Since 4 August, a total of 88 COVID-19 cases have been registered in the Faroe Islands.
At the same time the country has registered a record number of cases, a record number of tests have also been conducted. Due to the increased number of tests, it can also take several days for people to get their result. On Monday morning, the last results from Friday’s testing were announced. Of the 4.521 tests, which were conducted that day, 11 were positive. Hundreds of people who were tested this weekend are still awaiting their result.
As of Monday evening, a total of 313 cases have been registered in the Faroe Islands, and 225 have recovered from the infection. On Monday, an additional ten recoveries were announced – foreign sailors from one of the ships who were docked in Klaksvík before ólavsøka. According to the Ministry of Health, all 88 people who’re currently infected are Faroese citizens.
Some cases are untraceable
Last week, chief medical officer, Lars Fodgaard Møller said that there was one single chain of infection, but lately, new cases have been discovered, which he has been unable to trace.
In these cases, people suspect they contracted the virus on ólavsøka, he tells Kringvarp Føroya, adding that the people he’s been in contact with don’t seem to have many symptoms. On the other hand, the incubation period is shorter this time around than it was during the first wave in the spring. This suggests that although the virus is now spreading faster, it is also milder.
Lars Fodgaard Møller thinks that the virus came to the country before ólavsøka, where it spread at private social gatherings.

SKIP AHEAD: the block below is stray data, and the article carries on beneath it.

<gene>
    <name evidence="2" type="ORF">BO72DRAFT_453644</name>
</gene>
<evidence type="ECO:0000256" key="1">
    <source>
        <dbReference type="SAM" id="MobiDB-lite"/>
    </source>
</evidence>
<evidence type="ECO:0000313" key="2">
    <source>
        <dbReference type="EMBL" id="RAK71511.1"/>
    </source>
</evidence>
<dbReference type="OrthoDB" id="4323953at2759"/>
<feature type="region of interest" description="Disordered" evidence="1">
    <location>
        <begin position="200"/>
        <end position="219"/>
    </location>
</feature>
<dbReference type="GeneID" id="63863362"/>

From a country without the virus to a country that exports the virus
Foreigners who’ve tested positive in the Faroe Islands haven’t passed on the infection to anyone else, hence it is clear that the virus is spreading among Faroese natives.
It is also clear that the Faroe Islands have gone from a virus-free country to a country that exports the virus. Several travellers, who’ve visited the Faroe Islands, have also tested positive after their return, however, they are not found in the Faroese statistics. This is a situation the Faroe Islands have not been in before.
A few cases have also been discovered when companies have tested their employees. Two such cases have been discovered so far, but neither of them have any symptoms. The virus has also entered establishments, where it poses a serious risk, which is also a situation new to the Faroe Islands.
It is clear, that the Faroe Islands are dealing with an active, fast and dangerous virus outbreak, the chief medical officer says, adding that it is not the places of work or tourists, who are the real danger but social gatherings.
– We have to remember to maintain a good personal hygiene, and we have to remember to keep our distance, when we go shopping, when we run errands and especially indoors, where many people gather. With the situation being what it is, I think it is appropriate to use masks when we go shopping or when we attend large indoor gatherings, he says.
More than 57.000 tests have been conducted in the Faroe Islands, and more than 900 people are quarantined. No one is currently hospitalized with COVID-19.
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